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Serge Koussevitzky conducts Tchaikovsky
Pyotr Ilyich TCHAIKOVSKY (1840-1893)
Symphony No. 4 in F Minor, Op. 36
Recorded March 11, 1949, Symphony Hall, Boston
Symphony No. 5 in E Minor, Op. 64
Recorded November 6, 1943, Symphony Hall, Boston
Symphony No. 6 in B Minor, Op. 74 "Pathetique"
Recorded February 9, 1946. Symphony Hall, Boston
Boston Symphony Orchestra/Serge Koussevitzky Live performances
MUSIC AND ARTS CD1138 [68:26 + 63:47]




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There were two Tchaikovsky/Koussevitzky festivals in Boston, in 1933-34 and again in 1939-40, and he set down commercial recordings of the last three symphonies Ė amongst his most deservedly famous recordings. But these three live performances, which span the years 1943-49, will be unknown to many if not most of the conductorís adherents. They are powerfully personalised, full of metrical idiosyncrasies and in parts not simply flexible (rubati and rallentandi naturally) but also remarkably quick: parts of the Fifth in particular are dramatically fleet. 

Music and Arts deal honestly with the aural problems so letís get these, majorly, out of the way now. The Fourth is really only for Koussevitzky completists. The microphone had been lifted to roof level during performance, which accounts for the sound perspective. This, in all honesty, is bizarre, Horns blare, percussion batters, the strings are semi audible and in quiet passages nothing very much is audible at all; the distance from microphone to string pianissimo was an unbridgeable one. At times it sounds like sectional rehearsals; the finale becomes an assault and battery for the percussion section. Itís difficult to make much sense of the performance, other than it sounds fluid and flexible in the best Koussevitzky manner. But I doubt that youíll listen to this more than once.  

Six years earlier in 1943 he led the Fifth Symphony. This is a nobly conceived reading with strongly etched rubati and a singing line and the strings moulded with great finesse in the slow movement where the sense of unfolding declamation is both intense and held in passionate check. The Fifth is split across the two discs, two movements to each, and itís in the Valse that we feel most keenly Koussevitzkyís powerful vesting of rhythmic impetus in Tchaikovsky. Tension is screwed up that notch or two tighter than in his commercial recording. The caveat once more the recording quality. Itís a world away from the Fourthís impossible perspectives but it does sound dampened down and muffled with constricted top frequencies. Iíve a hunch that this is to do with an attempt to limit acetate damage and scuffing but it does sound excessively filtered.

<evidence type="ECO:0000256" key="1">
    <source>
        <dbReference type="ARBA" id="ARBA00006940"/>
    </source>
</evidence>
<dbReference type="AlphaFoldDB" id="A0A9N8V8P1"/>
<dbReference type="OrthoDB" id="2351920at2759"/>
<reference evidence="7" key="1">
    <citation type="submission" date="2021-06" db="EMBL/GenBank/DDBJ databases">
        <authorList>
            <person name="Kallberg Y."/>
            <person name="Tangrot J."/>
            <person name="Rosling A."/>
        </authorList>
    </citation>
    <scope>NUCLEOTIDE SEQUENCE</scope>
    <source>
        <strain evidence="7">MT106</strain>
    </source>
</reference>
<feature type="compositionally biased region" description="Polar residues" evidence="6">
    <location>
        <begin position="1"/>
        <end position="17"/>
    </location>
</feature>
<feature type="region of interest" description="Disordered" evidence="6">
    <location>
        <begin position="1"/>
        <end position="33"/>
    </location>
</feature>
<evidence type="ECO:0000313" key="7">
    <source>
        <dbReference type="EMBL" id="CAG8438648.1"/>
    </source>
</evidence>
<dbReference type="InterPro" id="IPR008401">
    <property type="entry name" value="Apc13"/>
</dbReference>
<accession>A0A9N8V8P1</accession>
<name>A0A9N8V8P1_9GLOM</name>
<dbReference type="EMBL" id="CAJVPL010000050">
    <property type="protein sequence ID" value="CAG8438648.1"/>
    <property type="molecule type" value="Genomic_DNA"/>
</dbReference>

The Sixth also sports muffled sound but this time itís rather distant as well; along the way there is some groove overload at fortes and what sound like pitch drops and wow at the end of the opening movement. These latter however are brief. The Allegro is slightly too pulled about for my own taste but there is certainly an electric charge through the performance that is compelling; the finale in particular has an evocative power that is at least the equal of his commercial recording. 

Given the sonic limitations I would have to rate this an adjunct for the commercial Koussevitzky discography. But as an adjunct of some power and distinction it offers compelling evidence of his electricity in live performance.  

Jonathan Woolf 




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